Captain Kelly an innocent man, says Ahern

THE former army intelligence officer at the centre of the arms crisis in the 1970s, Captain James Kelly, was an innocent man, the Taoiseach said last night.

Bertie Ahern’s declaration, however, fell far short of his family’s demand for an apology and unequivocal vindication of his good name.

Captain Kelly died in Dublin yesterday of cancer. He was aged 74.

The Government rejected a deathbed appeal by Mr Kelly, his family and opposition parties to state that the former Defence Forces officer was wrongly accused.

In a statement last night, the Taoiseach described Mr Kelly as a dedicated officer who honourably served the interests of his country.

“Captain Kelly was prosecuted in the Arms Trial in circumstances of great controversy,” said Mr Ahern. “He was acquitted of all the charges laid against him. As far as the state is concerned, he was innocent of those charges.” Offering sympathy to Mr Kelly’s family, Mr Ahern said: “it is my belief that at all times during those difficult days in the early period of the Troubles, he acted on what he believed were the proper orders of his superiors. Historians will make their own judgments about the events of that era. For my part, I have never found any reason to doubt his integrity.”

His now-widowed wife Sheila had pleaded last weekend with Justice Minister Michael McDowell to take off his legal wig and “act like an ordinary human being” before her husband’s death. Daughter Suzanne, president of the Irish Taxation Institute, said her father had made it his life’s work to clear his name. He was holding on to life, she said, to get an apology from the state on his deathbed. Mr Kelly had overseen the procurement of an arms consignment from Germany, which prompted the arms trial.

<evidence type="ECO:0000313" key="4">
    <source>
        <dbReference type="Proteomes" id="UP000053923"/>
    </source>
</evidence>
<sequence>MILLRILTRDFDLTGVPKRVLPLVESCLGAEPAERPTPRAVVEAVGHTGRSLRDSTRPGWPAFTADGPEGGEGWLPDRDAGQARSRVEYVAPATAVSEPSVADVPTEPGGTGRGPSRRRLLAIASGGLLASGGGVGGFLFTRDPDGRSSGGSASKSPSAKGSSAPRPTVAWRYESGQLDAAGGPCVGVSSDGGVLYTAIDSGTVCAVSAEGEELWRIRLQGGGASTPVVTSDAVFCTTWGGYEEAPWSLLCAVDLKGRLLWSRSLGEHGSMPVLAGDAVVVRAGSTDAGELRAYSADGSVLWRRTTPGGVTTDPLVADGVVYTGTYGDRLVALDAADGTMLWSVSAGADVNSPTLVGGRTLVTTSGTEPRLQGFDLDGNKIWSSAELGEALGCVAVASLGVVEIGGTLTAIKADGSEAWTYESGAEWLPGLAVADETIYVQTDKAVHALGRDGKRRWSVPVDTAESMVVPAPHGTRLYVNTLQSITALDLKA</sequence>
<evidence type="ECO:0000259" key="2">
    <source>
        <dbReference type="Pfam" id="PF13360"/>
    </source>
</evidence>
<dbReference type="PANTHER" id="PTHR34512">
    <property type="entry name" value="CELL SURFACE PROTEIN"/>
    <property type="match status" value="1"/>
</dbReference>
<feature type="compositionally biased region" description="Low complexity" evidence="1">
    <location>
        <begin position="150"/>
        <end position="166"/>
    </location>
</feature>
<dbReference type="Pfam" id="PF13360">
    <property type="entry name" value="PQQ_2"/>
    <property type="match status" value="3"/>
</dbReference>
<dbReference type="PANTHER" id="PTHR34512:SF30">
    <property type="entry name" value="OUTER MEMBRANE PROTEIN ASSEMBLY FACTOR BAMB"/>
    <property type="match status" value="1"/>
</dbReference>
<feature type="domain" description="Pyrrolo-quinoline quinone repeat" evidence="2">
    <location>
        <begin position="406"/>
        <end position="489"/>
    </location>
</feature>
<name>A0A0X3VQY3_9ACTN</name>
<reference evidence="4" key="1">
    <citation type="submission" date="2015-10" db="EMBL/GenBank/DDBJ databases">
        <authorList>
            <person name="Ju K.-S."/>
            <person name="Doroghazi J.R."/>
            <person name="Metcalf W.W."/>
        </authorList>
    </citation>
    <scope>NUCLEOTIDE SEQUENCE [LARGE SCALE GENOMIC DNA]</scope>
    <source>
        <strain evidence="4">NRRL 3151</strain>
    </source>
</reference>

He always claimed he had government authorisation for the mission. Last May, he received €70,000 in damages from the High Court and an apology after he took a libel action against authors of a book which examined the historic trial. Captain Kelly was subsequently charged with conspiring to import arms illegally. He maintained that it was a government operation because it had approval of Defence Minister Jim Gibbons, who had the statutory power to authorise the importation. The director of Military Intelligence, Colonel Michael Hefferon, supports this contention in his statement, but Captain Kelly discovered with the opening of the state papers a couple of years ago that the colonel’s original statement had been doctored to omit all references about informing the minister for defence.

Colonel Hefferon’s testimony at the arms trial essentially undermined the state’s case, and this was compounded when Mr Gibbons admitted he had been fully informed. Captain Kelly and the three other defendants were acquitted.

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